In Defense of the Untranslatable 

There's Value in the Mystery When Feelings Exceed the Words We Have to Define Them

As usual, e.e. cummings was on to something. We feel before we think. Words are a process built to describe—to translate—those feelings into thoughts with agreed-upon meanings. So far, so good. But feelings are anything but a zero-sum game; there is always a remainder, a residue, that most words cannot fully describe. Feelings are not mathematical, and even math has amounts left over after computation.

Feelings are more complex than the systems describing them. Sure, feelings might begin with the initial electric impulses fired from neuron to neuron within our brains, but soon enough the nuance of personal experience kicks in, way before any of us can …

Is a Secret Ancient Language of Wanderers a Harbinger of Our Future? | Zocalo Public Square • Arizona State University • Smithsonian

Is a Secret Ancient Language of Wanderers a Harbinger of Our Future?

The European Travelers’ Tongue Rotwelsch—Which Gave Us the Phrase ‘in a Pickle’—Has United Outcasts for Centuries

Have you ever been “in a pickle”?

Then you have encountered Rotwelsch, an ancient language of the road, spoken by vagrants and refugees, merchants and thieves since the European Middle …

Why Hawaiian Pidgin English Is Thriving Today

Continuously Evolving, the Language Gives Its Diverse Speakers a Common History and Shared Values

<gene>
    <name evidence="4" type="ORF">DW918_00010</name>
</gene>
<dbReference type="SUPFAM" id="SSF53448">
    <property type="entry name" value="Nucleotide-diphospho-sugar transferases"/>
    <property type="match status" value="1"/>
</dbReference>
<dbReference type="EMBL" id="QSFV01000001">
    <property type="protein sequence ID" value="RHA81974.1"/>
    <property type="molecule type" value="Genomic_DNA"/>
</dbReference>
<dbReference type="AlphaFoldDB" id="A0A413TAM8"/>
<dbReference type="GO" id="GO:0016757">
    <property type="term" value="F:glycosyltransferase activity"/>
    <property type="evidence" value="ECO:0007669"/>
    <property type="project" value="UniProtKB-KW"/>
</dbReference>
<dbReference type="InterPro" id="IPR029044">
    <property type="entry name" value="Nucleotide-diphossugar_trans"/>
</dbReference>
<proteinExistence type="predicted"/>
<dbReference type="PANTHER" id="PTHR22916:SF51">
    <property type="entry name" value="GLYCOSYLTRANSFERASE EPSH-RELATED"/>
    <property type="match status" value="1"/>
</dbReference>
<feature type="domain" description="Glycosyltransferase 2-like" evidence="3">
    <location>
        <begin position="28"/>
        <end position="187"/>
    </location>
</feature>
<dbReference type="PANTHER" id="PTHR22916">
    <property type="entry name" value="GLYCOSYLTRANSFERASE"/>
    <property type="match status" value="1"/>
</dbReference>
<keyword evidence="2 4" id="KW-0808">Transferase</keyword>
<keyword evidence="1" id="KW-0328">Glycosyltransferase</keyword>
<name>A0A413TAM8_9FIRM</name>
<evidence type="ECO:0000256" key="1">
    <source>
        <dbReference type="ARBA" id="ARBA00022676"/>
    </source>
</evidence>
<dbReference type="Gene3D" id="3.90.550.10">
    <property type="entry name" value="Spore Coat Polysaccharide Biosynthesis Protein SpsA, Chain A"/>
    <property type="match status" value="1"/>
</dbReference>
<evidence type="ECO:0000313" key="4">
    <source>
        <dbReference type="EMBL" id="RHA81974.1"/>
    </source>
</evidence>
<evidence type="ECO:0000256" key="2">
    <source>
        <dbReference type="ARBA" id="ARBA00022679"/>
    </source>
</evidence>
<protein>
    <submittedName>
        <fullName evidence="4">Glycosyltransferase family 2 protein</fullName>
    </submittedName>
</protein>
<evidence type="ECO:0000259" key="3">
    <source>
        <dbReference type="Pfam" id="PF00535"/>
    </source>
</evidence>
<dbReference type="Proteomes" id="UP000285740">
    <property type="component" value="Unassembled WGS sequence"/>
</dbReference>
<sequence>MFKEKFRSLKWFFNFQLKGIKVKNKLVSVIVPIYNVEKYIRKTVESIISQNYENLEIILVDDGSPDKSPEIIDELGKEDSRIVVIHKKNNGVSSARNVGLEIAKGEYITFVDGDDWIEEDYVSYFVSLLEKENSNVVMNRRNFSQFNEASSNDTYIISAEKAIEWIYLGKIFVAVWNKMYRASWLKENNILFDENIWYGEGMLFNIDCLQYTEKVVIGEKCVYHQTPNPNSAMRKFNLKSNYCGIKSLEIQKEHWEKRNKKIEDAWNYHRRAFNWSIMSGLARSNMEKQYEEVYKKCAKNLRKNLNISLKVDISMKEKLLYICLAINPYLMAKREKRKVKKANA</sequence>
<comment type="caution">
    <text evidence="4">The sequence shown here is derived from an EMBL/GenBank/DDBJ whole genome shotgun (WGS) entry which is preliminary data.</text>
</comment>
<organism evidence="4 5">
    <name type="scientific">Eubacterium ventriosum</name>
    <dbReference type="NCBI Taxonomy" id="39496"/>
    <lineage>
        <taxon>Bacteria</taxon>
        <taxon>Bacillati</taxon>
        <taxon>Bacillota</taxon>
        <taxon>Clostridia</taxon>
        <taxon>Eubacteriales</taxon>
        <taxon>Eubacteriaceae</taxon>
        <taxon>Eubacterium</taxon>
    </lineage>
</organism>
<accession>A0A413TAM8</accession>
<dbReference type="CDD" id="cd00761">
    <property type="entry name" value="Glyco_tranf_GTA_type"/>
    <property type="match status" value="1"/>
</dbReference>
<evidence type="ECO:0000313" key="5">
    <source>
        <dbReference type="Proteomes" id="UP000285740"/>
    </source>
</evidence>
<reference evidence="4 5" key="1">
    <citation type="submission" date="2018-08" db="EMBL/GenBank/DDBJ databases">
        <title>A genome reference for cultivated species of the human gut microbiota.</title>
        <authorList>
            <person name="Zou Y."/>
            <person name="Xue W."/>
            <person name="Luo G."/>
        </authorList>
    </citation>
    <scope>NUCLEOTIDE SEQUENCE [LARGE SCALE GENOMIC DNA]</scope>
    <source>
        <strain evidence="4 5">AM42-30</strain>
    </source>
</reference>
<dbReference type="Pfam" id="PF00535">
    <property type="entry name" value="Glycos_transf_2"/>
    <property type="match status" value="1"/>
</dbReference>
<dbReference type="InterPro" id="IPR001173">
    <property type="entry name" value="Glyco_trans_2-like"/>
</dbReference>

The origins of the Hawaiian pidgin language reflect the history and diversity of the islands. First used in the mid-19th century by the sugarcane laborers who spoke Japanese, Chinese, Portuguese, …

How Moving to England Cured My ‘American Verbal Inferiority Complex’

The Beauty of Rule-Based American English Is That It's More Democratic Than the Brits' Version

I had lived in England for three years when Eats, Shoots and Leaves struck in 2003. English writer Lynne Truss’ “zero tolerance approach to pronunciation” became a British publishing phenomenon—helped …

Chimpanzee Behavior Isn’t Just Monkey Business. It’s Culture.

Grooming, Using Tools, and Fishing for Termites Show the Humanity of Our Primate Cousins

In 1961, famed primatologist Jane Goodall discovered that wild chimpanzees were fashioning tools from sticks and using them to fish termites out of their nests—revolutionizing our understanding of culture and …